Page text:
posted by mulligan at 8:48 PM on May 10, 2008 [3 favorites]


http://☃.com/
posted by ryanrs at 11:58 PM on May 10, 2008 [3 favorites]


Mr Nissan is trying to claim that in 1987 (when he created Nissan Computers) the cars were sold still as Datsuns but that's just not true. You'd think with all his outrage he'd at least gat basic facts like that straight. Lying doesn't help his case.

Actually, Mr. Nisan didn't create Nissan Computers until 1991, just when something called the World Wide Web was making its first baby steps out of CERN Geneva. What he created in 1987 was a car import/export business called "Nissan International". According to Wikipedia, the Datsun brand (the company was never named Datsun) was discontinued in March 1986. What a coincidence. IMHO, the man is just a cybersquatter with good and persistent lawyers.
posted by Skeptic at 4:20 AM on May 11, 2008


Also, Mr. Uzi Nissan or Nisan seems to have gone to some unprecedented lengths to make his plight known to the public. There goes whatever sympathy I may had left...
posted by Skeptic at 4:46 AM on May 11, 2008


a cybersquatter unfairly pirating the car maker's brand name, or something even worse: A spammer of journalists?

is spamming journalists (note: not spamming in general. we are talking special people here) worse than cybersquatting? discuss.
posted by krautland at 5:00 AM on May 11, 2008


A spammer of journalists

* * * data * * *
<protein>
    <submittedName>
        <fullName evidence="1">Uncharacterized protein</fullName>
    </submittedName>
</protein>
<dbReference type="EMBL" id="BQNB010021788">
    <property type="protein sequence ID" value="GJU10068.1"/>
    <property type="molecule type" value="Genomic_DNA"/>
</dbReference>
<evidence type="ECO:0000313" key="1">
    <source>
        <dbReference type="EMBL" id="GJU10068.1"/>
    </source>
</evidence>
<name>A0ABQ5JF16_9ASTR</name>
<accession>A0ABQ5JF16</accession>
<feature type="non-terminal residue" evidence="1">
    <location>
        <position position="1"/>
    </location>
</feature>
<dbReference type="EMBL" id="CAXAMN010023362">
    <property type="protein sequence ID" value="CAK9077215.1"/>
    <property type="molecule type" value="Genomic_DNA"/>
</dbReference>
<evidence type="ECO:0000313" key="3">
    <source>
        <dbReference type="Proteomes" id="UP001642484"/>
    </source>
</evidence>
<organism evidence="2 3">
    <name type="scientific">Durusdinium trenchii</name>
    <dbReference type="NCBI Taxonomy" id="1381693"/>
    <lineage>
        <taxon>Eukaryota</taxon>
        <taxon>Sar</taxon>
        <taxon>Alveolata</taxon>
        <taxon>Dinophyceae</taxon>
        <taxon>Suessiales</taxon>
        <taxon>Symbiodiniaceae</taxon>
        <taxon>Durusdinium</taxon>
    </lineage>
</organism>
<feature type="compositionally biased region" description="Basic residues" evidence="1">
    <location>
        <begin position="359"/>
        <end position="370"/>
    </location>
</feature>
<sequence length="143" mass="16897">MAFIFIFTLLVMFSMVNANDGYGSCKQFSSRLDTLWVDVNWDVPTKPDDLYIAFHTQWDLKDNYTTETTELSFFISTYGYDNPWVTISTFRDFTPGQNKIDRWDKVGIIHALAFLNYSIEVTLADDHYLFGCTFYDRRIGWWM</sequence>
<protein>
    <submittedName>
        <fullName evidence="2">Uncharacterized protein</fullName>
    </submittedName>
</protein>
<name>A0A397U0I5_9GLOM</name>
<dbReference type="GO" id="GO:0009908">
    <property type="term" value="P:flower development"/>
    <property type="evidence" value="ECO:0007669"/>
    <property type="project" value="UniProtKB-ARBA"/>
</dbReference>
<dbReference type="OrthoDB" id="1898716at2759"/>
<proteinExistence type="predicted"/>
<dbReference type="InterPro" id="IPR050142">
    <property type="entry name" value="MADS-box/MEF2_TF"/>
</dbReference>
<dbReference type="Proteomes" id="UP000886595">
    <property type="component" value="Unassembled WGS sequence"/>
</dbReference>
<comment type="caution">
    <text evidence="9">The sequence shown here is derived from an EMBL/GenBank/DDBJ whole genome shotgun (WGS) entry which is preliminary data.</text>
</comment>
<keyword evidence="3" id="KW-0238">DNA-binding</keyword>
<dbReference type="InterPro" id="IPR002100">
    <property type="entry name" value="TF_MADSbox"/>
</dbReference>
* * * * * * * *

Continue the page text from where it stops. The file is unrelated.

Perhaps journalists shouldn't be open relays.
posted by srboisvert at 7:46 AM on May 11, 2008 [1 favorite]


A spammer of journalists

A charm of hummingbirds... a parliament of owls...
posted by Project F at 11:25 AM on May 11, 2008 [1 favorite]


The problem is that they both want a -.com domain name. Why one doesn't have a .car, and the other have a .computer domain name is because the internet names were designed by people who probably didn't understand the real world at all.
No, they understood the real world perfectly well; they just weren't trying to solve the problem you seem to think they were trying to solve. DNS does what it was meant to do: it allows you to look up computers by name. It does not allow you to reliably find a name for a computer by guesswork, though, which is what people post-AOL want to use it for. Your proposal doesn't work either: there are a zillion Joe's Towing companies across the US; which one gets joes.towing? X.500 was intended to solve the problem you're describing, but it's clumsy and hard to understand and no one wants to use it or implement it. Unfortunately that's because the underlying problem is, in fact, clumsy and hard to understand and no one wants to deal with it.